The Milk Carton Kids’ new album, “All The Things That I Did And All The Things That I Didn’t Do” was featured as our June ROTM and pressed on exclusive double clear vinyl.
Kenneth Pattengale and Joey Ryan are The Milk Carton Kids and sing with harmonies similar to The Everly Brothers and Simon & Garfunkel.
Released at the end of June, this new project marks the first time the acoustic duo has brought a band into the studio with them. “We wanted to do something new,” Pattengale says.
You will find the lyrics etched on the back of side B of this limited edition pressing.
From the curator, Drew Holcomb…
I could listen to the Milk Carton Kids all day and night. Joey Ryan and Kenneth Pattengale have found a magical musical bond that is a timeless blend of simplicity and complexity. Usually armed with only two voices and two guitars, their songs are an invitation to engage in the intricacies of the modern heart and the world that surrounds us all.
Their new and fourth album, All the Things That I Did and All the Things That I Didn’t Do finds the band expanding their sound by adding a few more players to the recordings. It is still the precise approach but touches of drums, bass, violin, clarinet. one of my favorite drummers plays on the record. Jay Bellerose has played with Ray Lamontgane, Robert Plant & Alison Krauss, T-Bone Burnett and a litany of other great recording artists, and his songwise flourishes add a great deal of depth to this new Milk Carton Kids.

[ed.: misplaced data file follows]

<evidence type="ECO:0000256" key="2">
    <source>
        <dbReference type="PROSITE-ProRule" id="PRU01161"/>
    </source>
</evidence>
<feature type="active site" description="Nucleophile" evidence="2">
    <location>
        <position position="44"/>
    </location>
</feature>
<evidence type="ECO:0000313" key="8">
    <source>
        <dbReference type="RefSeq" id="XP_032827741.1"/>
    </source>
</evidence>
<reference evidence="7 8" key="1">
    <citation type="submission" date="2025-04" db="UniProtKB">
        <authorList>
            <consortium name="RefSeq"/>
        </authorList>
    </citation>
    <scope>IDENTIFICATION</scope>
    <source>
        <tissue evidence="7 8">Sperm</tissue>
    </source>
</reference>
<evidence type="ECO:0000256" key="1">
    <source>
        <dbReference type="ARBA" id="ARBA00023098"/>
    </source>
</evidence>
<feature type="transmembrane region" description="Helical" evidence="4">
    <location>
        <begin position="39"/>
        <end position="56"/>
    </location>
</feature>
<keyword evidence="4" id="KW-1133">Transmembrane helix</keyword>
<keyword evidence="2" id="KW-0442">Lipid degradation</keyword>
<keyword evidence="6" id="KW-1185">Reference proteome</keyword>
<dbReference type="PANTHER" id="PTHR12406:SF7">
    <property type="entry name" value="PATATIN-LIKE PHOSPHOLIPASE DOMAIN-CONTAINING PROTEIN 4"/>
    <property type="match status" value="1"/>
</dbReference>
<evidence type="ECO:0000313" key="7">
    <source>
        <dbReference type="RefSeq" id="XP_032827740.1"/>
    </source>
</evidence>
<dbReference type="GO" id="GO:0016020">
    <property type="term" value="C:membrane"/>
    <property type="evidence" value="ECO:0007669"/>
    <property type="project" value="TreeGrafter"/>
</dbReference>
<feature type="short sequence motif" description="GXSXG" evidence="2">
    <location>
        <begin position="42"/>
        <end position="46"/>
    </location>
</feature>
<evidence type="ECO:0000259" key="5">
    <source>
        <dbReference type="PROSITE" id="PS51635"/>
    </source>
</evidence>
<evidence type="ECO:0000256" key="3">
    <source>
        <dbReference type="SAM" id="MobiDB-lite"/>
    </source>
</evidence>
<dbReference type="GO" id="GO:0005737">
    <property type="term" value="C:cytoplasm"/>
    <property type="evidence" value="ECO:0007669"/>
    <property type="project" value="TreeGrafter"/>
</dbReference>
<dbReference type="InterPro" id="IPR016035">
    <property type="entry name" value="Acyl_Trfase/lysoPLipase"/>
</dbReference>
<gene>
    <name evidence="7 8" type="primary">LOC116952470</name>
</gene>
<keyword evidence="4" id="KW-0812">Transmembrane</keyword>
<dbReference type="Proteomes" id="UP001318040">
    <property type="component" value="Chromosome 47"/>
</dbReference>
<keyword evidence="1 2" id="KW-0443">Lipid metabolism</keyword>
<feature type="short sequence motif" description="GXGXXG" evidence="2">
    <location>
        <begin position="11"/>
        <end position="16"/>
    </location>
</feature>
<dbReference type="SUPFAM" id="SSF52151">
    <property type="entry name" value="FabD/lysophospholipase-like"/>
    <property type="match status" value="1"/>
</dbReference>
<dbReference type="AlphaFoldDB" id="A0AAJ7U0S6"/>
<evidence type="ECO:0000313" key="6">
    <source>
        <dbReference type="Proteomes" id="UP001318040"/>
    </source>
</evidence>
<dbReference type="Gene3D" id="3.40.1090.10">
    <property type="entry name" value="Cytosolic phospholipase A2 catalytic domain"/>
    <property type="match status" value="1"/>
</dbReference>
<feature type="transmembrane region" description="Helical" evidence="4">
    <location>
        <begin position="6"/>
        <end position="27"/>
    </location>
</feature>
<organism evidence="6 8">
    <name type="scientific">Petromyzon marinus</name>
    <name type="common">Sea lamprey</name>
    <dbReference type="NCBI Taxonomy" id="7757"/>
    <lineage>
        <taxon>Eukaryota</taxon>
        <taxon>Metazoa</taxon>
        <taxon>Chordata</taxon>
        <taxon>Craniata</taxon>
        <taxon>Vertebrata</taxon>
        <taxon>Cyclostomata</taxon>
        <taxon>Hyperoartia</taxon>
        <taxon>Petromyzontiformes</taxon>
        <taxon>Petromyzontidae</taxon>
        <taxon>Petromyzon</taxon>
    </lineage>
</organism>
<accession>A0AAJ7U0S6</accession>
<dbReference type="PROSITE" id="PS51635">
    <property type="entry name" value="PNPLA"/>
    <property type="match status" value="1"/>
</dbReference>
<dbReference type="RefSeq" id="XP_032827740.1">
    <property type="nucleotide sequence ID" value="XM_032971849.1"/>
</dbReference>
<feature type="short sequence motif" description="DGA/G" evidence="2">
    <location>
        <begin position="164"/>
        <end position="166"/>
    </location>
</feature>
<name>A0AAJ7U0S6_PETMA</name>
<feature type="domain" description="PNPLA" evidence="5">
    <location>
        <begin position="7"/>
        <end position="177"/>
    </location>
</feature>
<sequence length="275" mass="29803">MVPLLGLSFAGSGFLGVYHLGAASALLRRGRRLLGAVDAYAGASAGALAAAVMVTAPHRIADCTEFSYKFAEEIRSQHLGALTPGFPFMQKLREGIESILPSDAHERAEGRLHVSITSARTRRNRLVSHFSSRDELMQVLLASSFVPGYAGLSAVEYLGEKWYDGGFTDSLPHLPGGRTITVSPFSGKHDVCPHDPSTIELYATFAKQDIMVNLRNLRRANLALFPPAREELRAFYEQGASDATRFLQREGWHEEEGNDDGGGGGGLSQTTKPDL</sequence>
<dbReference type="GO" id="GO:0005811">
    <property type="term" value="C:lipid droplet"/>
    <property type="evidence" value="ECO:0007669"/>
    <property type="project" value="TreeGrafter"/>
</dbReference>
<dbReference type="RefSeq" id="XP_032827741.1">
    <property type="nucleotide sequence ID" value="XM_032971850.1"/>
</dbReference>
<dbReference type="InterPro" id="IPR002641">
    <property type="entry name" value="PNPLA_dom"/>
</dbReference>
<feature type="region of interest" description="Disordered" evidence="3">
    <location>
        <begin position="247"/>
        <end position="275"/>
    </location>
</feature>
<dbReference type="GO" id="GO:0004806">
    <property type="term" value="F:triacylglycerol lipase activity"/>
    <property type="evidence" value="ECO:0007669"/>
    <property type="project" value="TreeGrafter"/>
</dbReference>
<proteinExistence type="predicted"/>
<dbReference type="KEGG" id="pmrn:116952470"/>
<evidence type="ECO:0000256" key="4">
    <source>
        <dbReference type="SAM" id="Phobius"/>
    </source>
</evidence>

But the new players never get in the way of the classic songs and the overwhelming harmonies that are the meat of the album. There is a 10 minute romp through these harmonies and guitar bravery on the “One More for the Road”, a wonderful trip through the moods of the American moment with “Mourning in America”, and a timeless heartbreaker “You Break My Heart.”
This album solidifies Milk Carton Kids in the pantheon of fabled duos. I trust their instincts and will leave you with Kenneth’s own description of this record…. “You do the best you can. You follow your North Star. You make sure there’s nothing you’ll regret. Then you start the lifelong work of accepting what you did as valid. I regret nothing. I’m listening as best I can can.”